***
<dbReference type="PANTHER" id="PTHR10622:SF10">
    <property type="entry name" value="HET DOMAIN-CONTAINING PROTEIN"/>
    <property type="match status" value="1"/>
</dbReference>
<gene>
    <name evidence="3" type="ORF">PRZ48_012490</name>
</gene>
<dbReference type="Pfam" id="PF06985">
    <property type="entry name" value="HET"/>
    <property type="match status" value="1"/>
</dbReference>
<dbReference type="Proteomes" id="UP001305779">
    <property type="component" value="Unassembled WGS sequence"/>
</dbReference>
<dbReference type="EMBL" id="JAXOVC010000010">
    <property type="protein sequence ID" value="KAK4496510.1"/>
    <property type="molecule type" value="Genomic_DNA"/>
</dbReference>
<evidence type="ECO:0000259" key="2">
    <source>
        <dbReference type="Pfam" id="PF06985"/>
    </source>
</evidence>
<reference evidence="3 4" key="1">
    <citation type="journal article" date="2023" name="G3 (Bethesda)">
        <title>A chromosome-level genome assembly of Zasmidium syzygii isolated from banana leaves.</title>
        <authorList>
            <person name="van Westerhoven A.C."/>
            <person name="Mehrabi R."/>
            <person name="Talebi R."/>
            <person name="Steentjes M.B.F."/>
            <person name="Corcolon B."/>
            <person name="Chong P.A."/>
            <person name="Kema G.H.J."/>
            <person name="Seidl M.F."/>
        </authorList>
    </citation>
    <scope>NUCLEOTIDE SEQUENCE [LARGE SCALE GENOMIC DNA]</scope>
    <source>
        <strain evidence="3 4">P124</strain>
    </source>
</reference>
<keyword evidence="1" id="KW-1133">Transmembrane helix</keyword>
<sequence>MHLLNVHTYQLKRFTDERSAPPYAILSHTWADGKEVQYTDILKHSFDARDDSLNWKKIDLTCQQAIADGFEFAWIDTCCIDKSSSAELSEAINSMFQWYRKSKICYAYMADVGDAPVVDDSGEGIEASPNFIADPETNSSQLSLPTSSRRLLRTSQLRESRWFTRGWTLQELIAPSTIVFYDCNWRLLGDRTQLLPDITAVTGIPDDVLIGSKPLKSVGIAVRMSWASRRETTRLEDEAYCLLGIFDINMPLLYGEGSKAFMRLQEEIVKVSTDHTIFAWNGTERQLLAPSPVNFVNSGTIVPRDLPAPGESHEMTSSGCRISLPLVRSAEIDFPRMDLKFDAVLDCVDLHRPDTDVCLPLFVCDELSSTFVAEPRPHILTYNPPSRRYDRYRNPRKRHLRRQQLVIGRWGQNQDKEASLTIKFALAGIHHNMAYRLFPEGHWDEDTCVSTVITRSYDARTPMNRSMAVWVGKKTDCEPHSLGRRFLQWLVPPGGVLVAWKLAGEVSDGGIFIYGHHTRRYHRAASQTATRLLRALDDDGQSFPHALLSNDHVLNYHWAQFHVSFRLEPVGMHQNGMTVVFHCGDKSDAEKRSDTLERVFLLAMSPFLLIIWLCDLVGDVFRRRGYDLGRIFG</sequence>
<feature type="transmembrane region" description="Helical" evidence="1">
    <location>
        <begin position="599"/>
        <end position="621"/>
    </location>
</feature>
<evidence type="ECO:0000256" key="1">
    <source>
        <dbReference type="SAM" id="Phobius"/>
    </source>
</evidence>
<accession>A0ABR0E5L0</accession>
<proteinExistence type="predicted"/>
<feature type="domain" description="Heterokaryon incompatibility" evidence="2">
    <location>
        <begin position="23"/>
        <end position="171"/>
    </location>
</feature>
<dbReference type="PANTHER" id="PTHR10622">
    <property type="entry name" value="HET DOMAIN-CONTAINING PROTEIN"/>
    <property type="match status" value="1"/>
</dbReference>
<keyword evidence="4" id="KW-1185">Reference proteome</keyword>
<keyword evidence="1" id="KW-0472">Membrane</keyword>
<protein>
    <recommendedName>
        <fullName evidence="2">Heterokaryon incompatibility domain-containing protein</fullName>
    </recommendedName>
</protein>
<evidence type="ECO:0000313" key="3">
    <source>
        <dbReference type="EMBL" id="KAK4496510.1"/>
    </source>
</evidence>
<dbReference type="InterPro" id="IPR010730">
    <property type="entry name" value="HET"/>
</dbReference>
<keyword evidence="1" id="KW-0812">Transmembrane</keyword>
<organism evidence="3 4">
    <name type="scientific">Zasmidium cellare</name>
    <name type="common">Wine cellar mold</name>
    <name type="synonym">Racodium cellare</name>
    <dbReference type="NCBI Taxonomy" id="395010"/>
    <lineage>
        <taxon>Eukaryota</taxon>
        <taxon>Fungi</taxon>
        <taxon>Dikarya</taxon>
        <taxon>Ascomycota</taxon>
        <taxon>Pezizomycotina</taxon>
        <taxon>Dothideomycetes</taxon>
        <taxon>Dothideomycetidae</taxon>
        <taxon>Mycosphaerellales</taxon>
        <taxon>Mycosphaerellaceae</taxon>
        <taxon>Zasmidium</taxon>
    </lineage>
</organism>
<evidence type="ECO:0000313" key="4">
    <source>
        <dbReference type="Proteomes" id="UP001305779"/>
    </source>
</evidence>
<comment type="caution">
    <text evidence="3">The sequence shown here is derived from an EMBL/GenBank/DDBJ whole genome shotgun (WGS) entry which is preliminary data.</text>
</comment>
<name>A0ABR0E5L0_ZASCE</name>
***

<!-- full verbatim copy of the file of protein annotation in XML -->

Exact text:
<dbReference type="PANTHER" id="PTHR10622:SF10">
    <property type="entry name" value="HET DOMAIN-CONTAINING PROTEIN"/>
    <property type="match status" value="1"/>
</dbReference>
<gene>
    <name evidence="3" type="ORF">PRZ48_012490</name>
</gene>
<dbReference type="Pfam" id="PF06985">
    <property type="entry name" value="HET"/>
    <property type="match status" value="1"/>
</dbReference>
<dbReference type="Proteomes" id="UP001305779">
    <property type="component" value="Unassembled WGS sequence"/>
</dbReference>
<dbReference type="EMBL" id="JAXOVC010000010">
    <property type="protein sequence ID" value="KAK4496510.1"/>
    <property type="molecule type" value="Genomic_DNA"/>
</dbReference>
<evidence type="ECO:0000259" key="2">
    <source>
        <dbReference type="Pfam" id="PF06985"/>
    </source>
</evidence>
<reference evidence="3 4" key="1">
    <citation type="journal article" date="2023" name="G3 (Bethesda)">
        <title>A chromosome-level genome assembly of Zasmidium syzygii isolated from banana leaves.</title>
        <authorList>
            <person name="van Westerhoven A.C."/>
            <person name="Mehrabi R."/>
            <person name="Talebi R."/>
            <person name="Steentjes M.B.F."/>
            <person name="Corcolon B."/>
            <person name="Chong P.A."/>
            <person name="Kema G.H.J."/>
            <person name="Seidl M.F."/>
        </authorList>
    </citation>
    <scope>NUCLEOTIDE SEQUENCE [LARGE SCALE GENOMIC DNA]</scope>
    <source>
        <strain evidence="3 4">P124</strain>
    </source>
</reference>
<keyword evidence="1" id="KW-1133">Transmembrane helix</keyword>
<sequence>MHLLNVHTYQLKRFTDERSAPPYAILSHTWADGKEVQYTDILKHSFDARDDSLNWKKIDLTCQQAIADGFEFAWIDTCCIDKSSSAELSEAINSMFQWYRKSKICYAYMADVGDAPVVDDSGEGIEASPNFIADPETNSSQLSLPTSSRRLLRTSQLRESRWFTRGWTLQELIAPSTIVFYDCNWRLLGDRTQLLPDITAVTGIPDDVLIGSKPLKSVGIAVRMSWASRRETTRLEDEAYCLLGIFDINMPLLYGEGSKAFMRLQEEIVKVSTDHTIFAWNGTERQLLAPSPVNFVNSGTIVPRDLPAPGESHEMTSSGCRISLPLVRSAEIDFPRMDLKFDAVLDCVDLHRPDTDVCLPLFVCDELSSTFVAEPRPHILTYNPPSRRYDRYRNPRKRHLRRQQLVIGRWGQNQDKEASLTIKFALAGIHHNMAYRLFPEGHWDEDTCVSTVITRSYDARTPMNRSMAVWVGKKTDCEPHSLGRRFLQWLVPPGGVLVAWKLAGEVSDGGIFIYGHHTRRYHRAASQTATRLLRALDDDGQSFPHALLSNDHVLNYHWAQFHVSFRLEPVGMHQNGMTVVFHCGDKSDAEKRSDTLERVFLLAMSPFLLIIWLCDLVGDVFRRRGYDLGRIFG</sequence>
<feature type="transmembrane region" description="Helical" evidence="1">
    <location>
        <begin position="599"/>
        <end position="621"/>
    </location>
</feature>
<evidence type="ECO:0000256" key="1">
    <source>
        <dbReference type="SAM" id="Phobius"/>
    </source>
</evidence>
<accession>A0ABR0E5L0</accession>
<proteinExistence type="predicted"/>
<feature type="domain" description="Heterokaryon incompatibility" evidence="2">
    <location>
        <begin position="23"/>
        <end position="171"/>
    </location>
</feature>
<dbReference type="PANTHER" id="PTHR10622">
    <property type="entry name" value="HET DOMAIN-CONTAINING PROTEIN"/>
    <property type="match status" value="1"/>
</dbReference>
<keyword evidence="4" id="KW-1185">Reference proteome</keyword>
<keyword evidence="1" id="KW-0472">Membrane</keyword>
<protein>
    <recommendedName>
        <fullName evidence="2">Heterokaryon incompatibility domain-containing protein</fullName>
    </recommendedName>
</protein>
<evidence type="ECO:0000313" key="3">
    <source>
        <dbReference type="EMBL" id="KAK4496510.1"/>
    </source>
</evidence>
<dbReference type="InterPro" id="IPR010730">
    <property type="entry name" value="HET"/>
</dbReference>
<keyword evidence="1" id="KW-0812">Transmembrane</keyword>
<organism evidence="3 4">
    <name type="scientific">Zasmidium cellare</name>
    <name type="common">Wine cellar mold</name>
    <name type="synonym">Racodium cellare</name>
    <dbReference type="NCBI Taxonomy" id="395010"/>
    <lineage>
        <taxon>Eukaryota</taxon>
        <taxon>Fungi</taxon>
        <taxon>Dikarya</taxon>
        <taxon>Ascomycota</taxon>
        <taxon>Pezizomycotina</taxon>
        <taxon>Dothideomycetes</taxon>
        <taxon>Dothideomycetidae</taxon>
        <taxon>Mycosphaerellales</taxon>
        <taxon>Mycosphaerellaceae</taxon>
        <taxon>Zasmidium</taxon>
    </lineage>
</organism>
<evidence type="ECO:0000313" key="4">
    <source>
        <dbReference type="Proteomes" id="UP001305779"/>
    </source>
</evidence>
<comment type="caution">
    <text evidence="3">The sequence shown here is derived from an EMBL/GenBank/DDBJ whole genome shotgun (WGS) entry which is preliminary data.</text>
</comment>
<name>A0ABR0E5L0_ZASCE</name>